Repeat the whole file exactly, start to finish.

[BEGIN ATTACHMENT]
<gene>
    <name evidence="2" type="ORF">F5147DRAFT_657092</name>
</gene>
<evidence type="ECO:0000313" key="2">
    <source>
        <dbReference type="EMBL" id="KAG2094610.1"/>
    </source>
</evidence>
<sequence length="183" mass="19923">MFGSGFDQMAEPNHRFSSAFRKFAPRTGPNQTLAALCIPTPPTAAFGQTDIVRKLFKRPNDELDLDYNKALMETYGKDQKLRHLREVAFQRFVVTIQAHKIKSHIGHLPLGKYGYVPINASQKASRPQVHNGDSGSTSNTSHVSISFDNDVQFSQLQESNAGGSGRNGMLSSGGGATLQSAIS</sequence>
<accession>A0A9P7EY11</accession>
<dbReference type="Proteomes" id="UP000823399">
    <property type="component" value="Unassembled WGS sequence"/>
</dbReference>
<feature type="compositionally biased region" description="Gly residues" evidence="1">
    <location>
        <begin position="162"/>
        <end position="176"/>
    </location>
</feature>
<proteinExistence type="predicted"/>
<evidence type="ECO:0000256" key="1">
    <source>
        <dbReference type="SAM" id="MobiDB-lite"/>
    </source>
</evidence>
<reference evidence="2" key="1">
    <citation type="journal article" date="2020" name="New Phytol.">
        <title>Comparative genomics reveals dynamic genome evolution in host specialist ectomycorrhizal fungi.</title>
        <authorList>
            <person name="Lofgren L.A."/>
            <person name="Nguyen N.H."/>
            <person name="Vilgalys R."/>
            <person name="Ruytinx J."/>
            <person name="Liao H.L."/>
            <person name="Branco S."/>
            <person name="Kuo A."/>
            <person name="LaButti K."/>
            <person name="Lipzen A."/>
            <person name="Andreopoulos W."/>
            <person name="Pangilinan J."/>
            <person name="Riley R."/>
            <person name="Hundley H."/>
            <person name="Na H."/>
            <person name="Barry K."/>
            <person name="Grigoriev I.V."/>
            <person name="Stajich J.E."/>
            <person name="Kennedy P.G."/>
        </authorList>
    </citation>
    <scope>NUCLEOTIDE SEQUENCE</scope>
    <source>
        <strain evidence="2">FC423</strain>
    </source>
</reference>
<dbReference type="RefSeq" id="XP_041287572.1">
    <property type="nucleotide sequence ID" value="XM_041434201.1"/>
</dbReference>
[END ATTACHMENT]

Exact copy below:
<gene>
    <name evidence="2" type="ORF">F5147DRAFT_657092</name>
</gene>
<evidence type="ECO:0000313" key="2">
    <source>
        <dbReference type="EMBL" id="KAG2094610.1"/>
    </source>
</evidence>
<sequence length="183" mass="19923">MFGSGFDQMAEPNHRFSSAFRKFAPRTGPNQTLAALCIPTPPTAAFGQTDIVRKLFKRPNDELDLDYNKALMETYGKDQKLRHLREVAFQRFVVTIQAHKIKSHIGHLPLGKYGYVPINASQKASRPQVHNGDSGSTSNTSHVSISFDNDVQFSQLQESNAGGSGRNGMLSSGGGATLQSAIS</sequence>
<accession>A0A9P7EY11</accession>
<dbReference type="Proteomes" id="UP000823399">
    <property type="component" value="Unassembled WGS sequence"/>
</dbReference>
<feature type="compositionally biased region" description="Gly residues" evidence="1">
    <location>
        <begin position="162"/>
        <end position="176"/>
    </location>
</feature>
<proteinExistence type="predicted"/>
<evidence type="ECO:0000256" key="1">
    <source>
        <dbReference type="SAM" id="MobiDB-lite"/>
    </source>
</evidence>
<reference evidence="2" key="1">
    <citation type="journal article" date="2020" name="New Phytol.">
        <title>Comparative genomics reveals dynamic genome evolution in host specialist ectomycorrhizal fungi.</title>
        <authorList>
            <person name="Lofgren L.A."/>
            <person name="Nguyen N.H."/>
            <person name="Vilgalys R."/>
            <person name="Ruytinx J."/>
            <person name="Liao H.L."/>
            <person name="Branco S."/>
            <person name="Kuo A."/>
            <person name="LaButti K."/>
            <person name="Lipzen A."/>
            <person name="Andreopoulos W."/>
            <person name="Pangilinan J."/>
            <person name="Riley R."/>
            <person name="Hundley H."/>
            <person name="Na H."/>
            <person name="Barry K."/>
            <person name="Grigoriev I.V."/>
            <person name="Stajich J.E."/>
            <person name="Kennedy P.G."/>
        </authorList>
    </citation>
    <scope>NUCLEOTIDE SEQUENCE</scope>
    <source>
        <strain evidence="2">FC423</strain>
    </source>
</reference>
<dbReference type="RefSeq" id="XP_041287572.1">
    <property type="nucleotide sequence ID" value="XM_041434201.1"/>
</dbReference>